File Image / KBIA News

Conservation officials in Missouri want deer hunters to take precautions this fall in order to prevent the spread of Chronic Wasting Disease. CWD cases are so far limited to a containment zone in north central Missouri, with the state’s first documented case occurring three years ago.

Joe Jerek with the state Conservation Department said hunters should wear latex gloves when field-dressing a deer.

Kate Grumke / KBIA

Arborists and tree lovers from across Missouri joined together Tuesday to care for the famous "Big Tree," just South of Columbia, a Bur Oak that is hundreds of years old- and starting to show its age.

Mo. Department of Conservation opens to public input

Sep 27, 2013
Missouri Department of Conservation logo
File Photo / KBIA

The Missouri Department of Conservation recently introduced plans to include public input on designated conservation areas around the state. The new process is meant to help hikers, fishers and hunters express what they like and dislike regarding the planning and maintenance of the areas.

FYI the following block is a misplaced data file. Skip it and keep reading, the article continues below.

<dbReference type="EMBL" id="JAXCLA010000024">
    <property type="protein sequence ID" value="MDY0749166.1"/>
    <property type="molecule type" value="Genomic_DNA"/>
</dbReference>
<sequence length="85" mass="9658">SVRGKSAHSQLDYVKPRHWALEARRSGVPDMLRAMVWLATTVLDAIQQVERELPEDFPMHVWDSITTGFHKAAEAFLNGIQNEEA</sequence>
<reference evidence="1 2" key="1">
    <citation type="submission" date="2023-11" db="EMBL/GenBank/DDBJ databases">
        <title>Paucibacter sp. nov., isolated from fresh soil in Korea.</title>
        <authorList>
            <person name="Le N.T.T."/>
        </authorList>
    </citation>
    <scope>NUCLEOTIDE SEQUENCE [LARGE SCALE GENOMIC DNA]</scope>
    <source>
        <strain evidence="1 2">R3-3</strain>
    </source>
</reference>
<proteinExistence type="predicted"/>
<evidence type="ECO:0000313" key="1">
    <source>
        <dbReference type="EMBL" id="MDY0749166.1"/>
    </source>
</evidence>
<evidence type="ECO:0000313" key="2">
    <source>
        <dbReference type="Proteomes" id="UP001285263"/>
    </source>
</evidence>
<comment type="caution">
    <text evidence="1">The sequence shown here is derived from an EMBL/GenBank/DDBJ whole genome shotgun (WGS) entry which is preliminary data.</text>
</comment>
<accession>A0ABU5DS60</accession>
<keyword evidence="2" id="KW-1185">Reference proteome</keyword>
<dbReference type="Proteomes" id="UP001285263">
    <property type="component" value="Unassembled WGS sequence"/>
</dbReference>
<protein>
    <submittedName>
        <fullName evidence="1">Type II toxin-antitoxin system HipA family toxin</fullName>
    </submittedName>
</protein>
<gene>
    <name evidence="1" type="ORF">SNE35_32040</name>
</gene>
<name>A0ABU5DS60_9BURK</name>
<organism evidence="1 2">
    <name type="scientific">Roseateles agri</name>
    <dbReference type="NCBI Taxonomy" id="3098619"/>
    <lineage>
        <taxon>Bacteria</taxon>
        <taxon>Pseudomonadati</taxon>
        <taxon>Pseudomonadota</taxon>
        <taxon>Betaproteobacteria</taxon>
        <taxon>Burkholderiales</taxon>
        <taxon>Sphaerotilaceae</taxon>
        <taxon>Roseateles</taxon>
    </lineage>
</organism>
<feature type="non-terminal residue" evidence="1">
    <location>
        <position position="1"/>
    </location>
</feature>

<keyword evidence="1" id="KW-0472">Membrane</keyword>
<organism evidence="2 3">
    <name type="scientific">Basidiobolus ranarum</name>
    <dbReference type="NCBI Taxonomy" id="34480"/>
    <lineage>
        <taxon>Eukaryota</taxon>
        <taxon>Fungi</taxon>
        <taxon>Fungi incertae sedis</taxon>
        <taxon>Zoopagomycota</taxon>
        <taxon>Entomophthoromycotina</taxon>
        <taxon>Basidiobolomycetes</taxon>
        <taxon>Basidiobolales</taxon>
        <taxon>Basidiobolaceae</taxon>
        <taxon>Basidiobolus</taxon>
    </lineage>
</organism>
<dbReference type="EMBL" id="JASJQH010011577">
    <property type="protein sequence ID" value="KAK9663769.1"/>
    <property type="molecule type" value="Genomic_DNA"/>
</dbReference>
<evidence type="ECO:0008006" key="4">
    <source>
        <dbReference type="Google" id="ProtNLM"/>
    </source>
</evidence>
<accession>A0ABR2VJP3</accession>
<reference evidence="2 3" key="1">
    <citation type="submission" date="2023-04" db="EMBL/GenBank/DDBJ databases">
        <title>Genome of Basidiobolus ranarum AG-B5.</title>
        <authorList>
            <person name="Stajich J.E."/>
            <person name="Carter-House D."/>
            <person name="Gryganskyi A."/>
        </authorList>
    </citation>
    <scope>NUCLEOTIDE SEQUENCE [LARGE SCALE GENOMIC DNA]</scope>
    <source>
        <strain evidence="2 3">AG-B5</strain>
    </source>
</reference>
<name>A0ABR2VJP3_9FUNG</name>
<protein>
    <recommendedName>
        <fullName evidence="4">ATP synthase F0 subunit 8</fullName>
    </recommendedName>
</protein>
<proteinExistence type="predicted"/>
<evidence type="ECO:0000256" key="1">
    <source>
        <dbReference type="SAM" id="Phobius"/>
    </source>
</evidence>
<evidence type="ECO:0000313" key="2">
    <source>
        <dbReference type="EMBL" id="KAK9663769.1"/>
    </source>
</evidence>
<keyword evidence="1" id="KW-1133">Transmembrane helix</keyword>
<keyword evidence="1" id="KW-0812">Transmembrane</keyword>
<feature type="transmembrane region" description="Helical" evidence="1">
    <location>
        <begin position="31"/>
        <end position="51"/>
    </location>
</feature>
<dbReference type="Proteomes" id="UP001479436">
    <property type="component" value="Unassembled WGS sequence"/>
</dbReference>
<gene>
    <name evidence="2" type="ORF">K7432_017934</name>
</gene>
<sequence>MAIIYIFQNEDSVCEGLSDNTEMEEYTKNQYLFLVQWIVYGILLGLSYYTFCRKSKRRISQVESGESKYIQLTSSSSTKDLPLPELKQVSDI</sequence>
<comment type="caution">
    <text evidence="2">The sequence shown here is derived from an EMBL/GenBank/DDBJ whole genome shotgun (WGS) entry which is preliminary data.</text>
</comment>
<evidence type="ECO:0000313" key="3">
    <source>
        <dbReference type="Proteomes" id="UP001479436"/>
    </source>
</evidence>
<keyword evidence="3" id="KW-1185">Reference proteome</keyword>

Flames fuel prairie revival [video]

Apr 9, 2013
Brendan Gibbons / KBIA

As a north wind rippled through the native grasses of Missouri’s Tucker Prairie on a sunny afternoon in April, the burn was about to begin.

Why are there 50,000 snow geese in mid-Missouri?

Mar 15, 2013
Sally French / Missouri Drone Journalism Program

On Saturday as many as 50,000 snow geese congregated at Eagle Bluffs Conservation Area, a 4,400-acre wildlife refuge southwest of Columbia.

Deer season a boost for business in Kirksville

Nov 27, 2012
dishfunctional / Flickr